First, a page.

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The four-star Market Street Hotel was built on a vacant site next to the City Art Centre opposite Waverley Station.
But the project by arms-length council company EDI Group, through a subsidiary established specifically to take it forward, ended with an £825,000 cost overrun.
The 98-room hotel with a rooftop lounge and a panoramic view of Edinburgh’s skyline won architectural plaudits and emerged from two years behind scaffolding to open its doors in 2019.
But it was a tricky site for the builders, a small piece of land surrounded by historic buildings on three sides and by Market Street and Waverley Station directly in front.
A report to the council’s housing and fair work committee said: “The Market Street hotel achieved practical completion in November 2018, nine months behind the originally envisaged completion date. Council officers acting on behalf of EDI have now settled financial claims with the purchaser and the contractor.”
Asked about the loss, commercial development manager David Cooper told the committee: "The EDI were the developer so they were carrying developer risk. They took forward the project and took on board the contractor and they were then going to sell the completed hotel to the hotel operator. Essentially you’re caught between two agreements in that situation and the lesson would be you back to back agreements so what’s true with your contractor should also be true with your purchaser, but that’s not always possible.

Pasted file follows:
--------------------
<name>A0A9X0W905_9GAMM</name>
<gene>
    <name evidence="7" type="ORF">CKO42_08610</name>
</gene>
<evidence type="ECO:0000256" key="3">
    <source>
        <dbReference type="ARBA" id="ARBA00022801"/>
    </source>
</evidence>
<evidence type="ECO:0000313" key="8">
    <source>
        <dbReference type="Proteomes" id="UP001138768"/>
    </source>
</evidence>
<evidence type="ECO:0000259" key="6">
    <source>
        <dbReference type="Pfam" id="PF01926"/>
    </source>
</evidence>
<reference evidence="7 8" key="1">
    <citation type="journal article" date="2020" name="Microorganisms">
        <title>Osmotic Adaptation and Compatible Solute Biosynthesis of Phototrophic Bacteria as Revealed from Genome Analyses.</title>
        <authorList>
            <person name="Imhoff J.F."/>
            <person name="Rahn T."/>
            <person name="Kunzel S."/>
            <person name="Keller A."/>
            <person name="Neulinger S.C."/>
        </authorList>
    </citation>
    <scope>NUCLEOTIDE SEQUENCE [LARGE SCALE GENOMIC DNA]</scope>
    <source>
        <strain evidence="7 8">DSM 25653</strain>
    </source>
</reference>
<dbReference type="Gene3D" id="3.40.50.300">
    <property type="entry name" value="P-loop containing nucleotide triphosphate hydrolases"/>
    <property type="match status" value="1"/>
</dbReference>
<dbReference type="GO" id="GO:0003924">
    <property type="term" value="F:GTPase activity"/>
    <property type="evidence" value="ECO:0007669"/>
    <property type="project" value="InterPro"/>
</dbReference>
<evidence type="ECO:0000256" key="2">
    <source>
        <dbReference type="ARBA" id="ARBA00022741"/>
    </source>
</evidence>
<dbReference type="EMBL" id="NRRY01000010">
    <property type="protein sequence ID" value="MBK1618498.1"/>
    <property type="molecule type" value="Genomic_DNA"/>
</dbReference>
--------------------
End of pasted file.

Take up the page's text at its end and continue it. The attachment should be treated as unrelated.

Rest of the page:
"That site had been undeveloped for maybe 20 years, it was incredibly constrained. And when you looked at the engineering work, to achieve that build they had reinforcements going in to hold up the retaining wall while the development was going on and they were then putting in place the steel superstructure literally millimetres away from that reinforcing structure, so it was a very very difficult build.
"I think EDI ultimately had to take that risk to get the site moved forward. It did incur losses, however a capital receipt was still paid to the council for the land so all in all there was probably a small profit across the piece and we got the site developed.”
Labour councillor Mandy Watt said she understood the project had involved quite a complicated sewerage system and asked whether that would have been necessary if it had been housing on the site rather than a hotel.
Mr Cooper said the hotel would probably create a slightly higher demand on the sewage and water system. A contribution was required towards an upgrade of the system near Meadowbank. The project had checked with Scottish Water, but the situation changed because of other developments so it was an unforeseen issue.
After the meeting, Conservative economy spokesman John McLellan said: "It is a very difficult site and was an eyesore for many years, and while there are clearly some lessons about risk management to take away, at least a significant location has been put to good use and we have been assured there was no overall cost to the tax-payer."